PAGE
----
We gate check our stroller so I can use it up to the gate, then I transfer her into the carrier. Even though that means I’m technically bringing three “bags” onto the plane, I’ve never had a problem. If you’re planning to travel with a pet stroller, make sure to check with your airline that it doesn’t count against your bags.

On the Flight

Legally, your animal can sit on your lap as long as they are behaved. That means that if Abby is screaming from her carrier, she can come up and sit on my lap. This particular flight, she stayed in her carrier because she seemed happier there, but most often I do take her out.

When you get to your seat, ask your seat partner(s) if they are allergic to your animal. Personally, I haven’t encountered this problem yet (thank goodness) but I know that I would offer to move. People ask me all the time what I’d do in this situation, but I can’t help but think about how the airline knows ahead of time that I have an animal and if their allergy is bad enough they’d need me to move, they could have told the airline ahead of time, too. Of course, I wouldn’t call anyone out in real life, I’d still offer to move. Just a thought.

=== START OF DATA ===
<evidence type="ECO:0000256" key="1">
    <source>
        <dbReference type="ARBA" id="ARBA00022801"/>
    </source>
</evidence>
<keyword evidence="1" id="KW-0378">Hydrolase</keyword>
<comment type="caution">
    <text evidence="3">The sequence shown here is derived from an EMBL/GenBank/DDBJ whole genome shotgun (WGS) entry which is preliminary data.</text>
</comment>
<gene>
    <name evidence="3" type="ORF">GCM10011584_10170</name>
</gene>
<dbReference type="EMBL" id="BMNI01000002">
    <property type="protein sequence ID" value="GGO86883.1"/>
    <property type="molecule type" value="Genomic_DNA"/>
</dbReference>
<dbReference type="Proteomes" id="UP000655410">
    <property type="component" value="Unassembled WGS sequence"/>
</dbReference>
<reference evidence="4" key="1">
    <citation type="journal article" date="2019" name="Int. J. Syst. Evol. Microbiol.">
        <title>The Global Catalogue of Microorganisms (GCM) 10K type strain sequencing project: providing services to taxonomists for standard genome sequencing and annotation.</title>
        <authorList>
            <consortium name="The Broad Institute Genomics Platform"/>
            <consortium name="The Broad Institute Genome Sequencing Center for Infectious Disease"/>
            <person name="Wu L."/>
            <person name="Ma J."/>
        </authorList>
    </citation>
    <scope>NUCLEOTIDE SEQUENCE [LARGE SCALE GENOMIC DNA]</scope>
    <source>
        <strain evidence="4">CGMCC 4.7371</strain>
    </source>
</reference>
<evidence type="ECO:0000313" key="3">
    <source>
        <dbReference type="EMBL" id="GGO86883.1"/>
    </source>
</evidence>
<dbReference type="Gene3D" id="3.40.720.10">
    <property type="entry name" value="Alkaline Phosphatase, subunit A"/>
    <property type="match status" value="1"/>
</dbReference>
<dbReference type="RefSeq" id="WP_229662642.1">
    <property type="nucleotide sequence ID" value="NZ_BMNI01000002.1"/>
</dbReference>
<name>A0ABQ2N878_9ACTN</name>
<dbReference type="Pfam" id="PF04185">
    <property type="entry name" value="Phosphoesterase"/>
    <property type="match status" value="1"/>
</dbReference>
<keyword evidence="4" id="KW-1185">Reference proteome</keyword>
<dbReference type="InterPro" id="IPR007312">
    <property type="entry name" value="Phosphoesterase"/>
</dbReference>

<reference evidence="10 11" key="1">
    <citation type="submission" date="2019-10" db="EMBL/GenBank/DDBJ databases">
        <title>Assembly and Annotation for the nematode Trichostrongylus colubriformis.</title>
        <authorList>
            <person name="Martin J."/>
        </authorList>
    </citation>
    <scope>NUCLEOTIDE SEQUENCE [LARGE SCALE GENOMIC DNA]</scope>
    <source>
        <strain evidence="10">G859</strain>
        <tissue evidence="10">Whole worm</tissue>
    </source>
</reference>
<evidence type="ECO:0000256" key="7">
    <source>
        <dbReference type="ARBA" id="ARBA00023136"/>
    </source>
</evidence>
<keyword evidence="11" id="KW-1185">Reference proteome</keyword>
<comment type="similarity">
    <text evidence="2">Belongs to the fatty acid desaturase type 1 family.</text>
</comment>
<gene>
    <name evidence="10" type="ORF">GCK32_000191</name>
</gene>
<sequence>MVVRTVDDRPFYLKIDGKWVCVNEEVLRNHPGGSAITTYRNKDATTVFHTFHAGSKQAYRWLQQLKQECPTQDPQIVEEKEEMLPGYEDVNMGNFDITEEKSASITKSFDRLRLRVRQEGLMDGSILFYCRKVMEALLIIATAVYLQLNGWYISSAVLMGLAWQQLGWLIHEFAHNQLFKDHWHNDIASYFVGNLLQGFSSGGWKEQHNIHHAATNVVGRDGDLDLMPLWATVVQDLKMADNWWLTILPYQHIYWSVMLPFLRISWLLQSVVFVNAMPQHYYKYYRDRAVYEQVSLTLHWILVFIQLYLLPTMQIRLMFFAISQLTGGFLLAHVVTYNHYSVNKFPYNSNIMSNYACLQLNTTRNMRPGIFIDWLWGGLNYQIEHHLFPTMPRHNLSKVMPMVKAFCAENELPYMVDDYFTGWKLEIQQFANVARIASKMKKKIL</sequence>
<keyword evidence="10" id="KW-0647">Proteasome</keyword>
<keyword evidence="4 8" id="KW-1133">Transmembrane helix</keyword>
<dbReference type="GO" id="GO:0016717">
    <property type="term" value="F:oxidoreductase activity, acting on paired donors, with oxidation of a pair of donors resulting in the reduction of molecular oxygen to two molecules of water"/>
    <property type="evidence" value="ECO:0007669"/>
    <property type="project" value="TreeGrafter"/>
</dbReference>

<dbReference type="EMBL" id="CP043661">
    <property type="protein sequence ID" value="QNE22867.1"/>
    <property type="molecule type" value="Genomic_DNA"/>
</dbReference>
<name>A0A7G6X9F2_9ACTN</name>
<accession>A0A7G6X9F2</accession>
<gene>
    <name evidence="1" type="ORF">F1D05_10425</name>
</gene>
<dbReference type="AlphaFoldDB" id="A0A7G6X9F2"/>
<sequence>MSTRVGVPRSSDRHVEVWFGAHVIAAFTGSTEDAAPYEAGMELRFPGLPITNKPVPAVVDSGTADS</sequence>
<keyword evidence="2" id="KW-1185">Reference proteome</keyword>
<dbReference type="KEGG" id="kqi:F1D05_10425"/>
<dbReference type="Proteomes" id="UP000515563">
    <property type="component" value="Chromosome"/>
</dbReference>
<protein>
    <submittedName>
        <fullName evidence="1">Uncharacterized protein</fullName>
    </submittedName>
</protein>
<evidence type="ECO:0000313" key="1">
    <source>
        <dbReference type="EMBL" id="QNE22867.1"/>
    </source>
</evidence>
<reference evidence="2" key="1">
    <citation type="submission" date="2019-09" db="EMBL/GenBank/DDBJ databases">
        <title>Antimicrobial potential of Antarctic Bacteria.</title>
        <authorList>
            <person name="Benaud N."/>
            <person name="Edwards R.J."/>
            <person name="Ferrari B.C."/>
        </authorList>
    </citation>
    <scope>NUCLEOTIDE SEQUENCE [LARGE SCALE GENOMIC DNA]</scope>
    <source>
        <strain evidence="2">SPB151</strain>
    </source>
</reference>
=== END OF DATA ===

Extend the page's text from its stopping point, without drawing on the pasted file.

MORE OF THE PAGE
Basically for the whole flight, my focus is split between my phone and Abby. It’s not worth it for me to pull out something else to do, because Abby usually sits on my lap. And I know that I want Abby’s presence on the plane to be as little a hassle for my fellow passengers as possible.

When she’s in her carrier and she meows, I reach in and pet her, and that placates her. When she’s in my lap, sometimes I put her back in the carrier and that calms her down. Basically, I do whatever I can to keep her quiet but also happy.

I can’t speak for long haul flights when your animal might need to relieve themself, but there are plenty of articles about it.

Post Flight

Right after we get off the plane, I pull over at the gate and take Abby out and give her a break from the carrier. She walks around a bit, stretches, and gets pets. When she’s calmed down, she goes back in her carrier and we go get our luggage.